03/09/2013, 00.00
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Naypyidaw: oil and gas auction to attract foreign investment

In April, more than 20 production blocks off the coast will be sold to the highest bidder. The Burmese government intends to attract capital from abroad, but also must deal with their own needs. With the old military contracts, about 80% of the production ended up abroad. Aung San Suu Kyi: economic reforms in tandem with the confidence of investors.

Yangon (AsiaNews / Agencies) - This April, the Burmese government will auction off exploration rites for more than 20 regional blocks containing oil and natural gas, which are embedded in the sea off the coast. The government hopes to accelerate foreign investment in Myanmar and rely on the help of experts, to overcome the "chronic energy deficit" caused by the policies of the military junta in power until March 2011. Meanwhile, opposition leader Aung San Suu Kyi notes that "confidence" of investors is essential to promote "all economic reform." "No potential investor - added the Nobel Laureate - is willing to do business, if he lacks confidence in the [political life of] country."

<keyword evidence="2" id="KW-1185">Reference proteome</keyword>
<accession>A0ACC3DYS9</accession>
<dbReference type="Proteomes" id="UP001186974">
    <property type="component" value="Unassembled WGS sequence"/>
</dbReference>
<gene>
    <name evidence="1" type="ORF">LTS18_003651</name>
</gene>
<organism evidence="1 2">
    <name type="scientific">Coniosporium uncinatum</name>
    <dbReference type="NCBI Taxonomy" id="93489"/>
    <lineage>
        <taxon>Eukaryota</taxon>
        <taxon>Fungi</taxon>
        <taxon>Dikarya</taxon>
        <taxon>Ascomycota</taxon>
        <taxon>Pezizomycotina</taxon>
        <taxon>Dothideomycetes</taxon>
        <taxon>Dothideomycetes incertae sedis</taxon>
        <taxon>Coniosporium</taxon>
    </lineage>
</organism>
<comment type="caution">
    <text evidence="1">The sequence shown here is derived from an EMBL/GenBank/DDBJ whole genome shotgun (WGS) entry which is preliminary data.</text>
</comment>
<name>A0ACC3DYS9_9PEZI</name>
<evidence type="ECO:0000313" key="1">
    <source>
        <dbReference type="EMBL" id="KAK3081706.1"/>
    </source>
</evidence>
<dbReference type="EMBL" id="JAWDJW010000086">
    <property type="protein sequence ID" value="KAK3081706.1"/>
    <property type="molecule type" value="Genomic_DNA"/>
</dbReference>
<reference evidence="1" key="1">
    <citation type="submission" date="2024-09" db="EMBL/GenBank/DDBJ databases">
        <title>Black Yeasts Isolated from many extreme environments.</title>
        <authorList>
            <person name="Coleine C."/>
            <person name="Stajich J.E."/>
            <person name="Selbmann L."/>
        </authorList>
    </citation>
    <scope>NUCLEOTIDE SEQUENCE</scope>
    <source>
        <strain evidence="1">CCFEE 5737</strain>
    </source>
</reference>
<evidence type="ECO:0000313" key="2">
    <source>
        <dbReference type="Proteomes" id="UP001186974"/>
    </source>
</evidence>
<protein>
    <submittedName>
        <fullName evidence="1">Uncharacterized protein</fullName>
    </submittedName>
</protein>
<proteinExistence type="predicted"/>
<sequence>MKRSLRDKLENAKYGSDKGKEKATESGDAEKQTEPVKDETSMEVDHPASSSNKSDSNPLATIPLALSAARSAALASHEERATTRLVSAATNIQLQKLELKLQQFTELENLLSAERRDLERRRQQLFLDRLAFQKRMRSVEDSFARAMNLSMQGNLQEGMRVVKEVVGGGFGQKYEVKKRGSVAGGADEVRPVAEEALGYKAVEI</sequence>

According to the Burmese Investment Commission, in the first nine months of the fiscal year 2012/2013, Myanmar received nearly 800 million dollars in foreign investment, but its energy sources are its biggest attraction. In addition, foreign companies seem more interested in offshore fields, because they retain "greater potential" than those on the mainland.

Myanmar produces more natural gas than necessary to meet domestic demand. However, based on contracts signed in the past by the military, the nation exports about 80% of the product, approximately 1.2000000000 to 1.4000000000 cubic meters, to neighboring Thailand. For June, the start of operations of the pipeline headed for China, which is expected to pump another 400 million cubic meters daily is also planned - even if the date is likely to slip given the ethnic conflict in Burma's Kachin State.

The current agreements that are still in force have lead to heavy deficit in domestic needs with Myanmar only accessing half of the gas needed to meet the overall energy consumption. It reflects the "drama" of a nation that seeks to open up to the future and the international community, but confined to patterns, dynamics, and agreements entered into by a bloody and corrupt military junta. The government wants to renegotiate these contracts, for internal purposes, without frustrating foreign investors.


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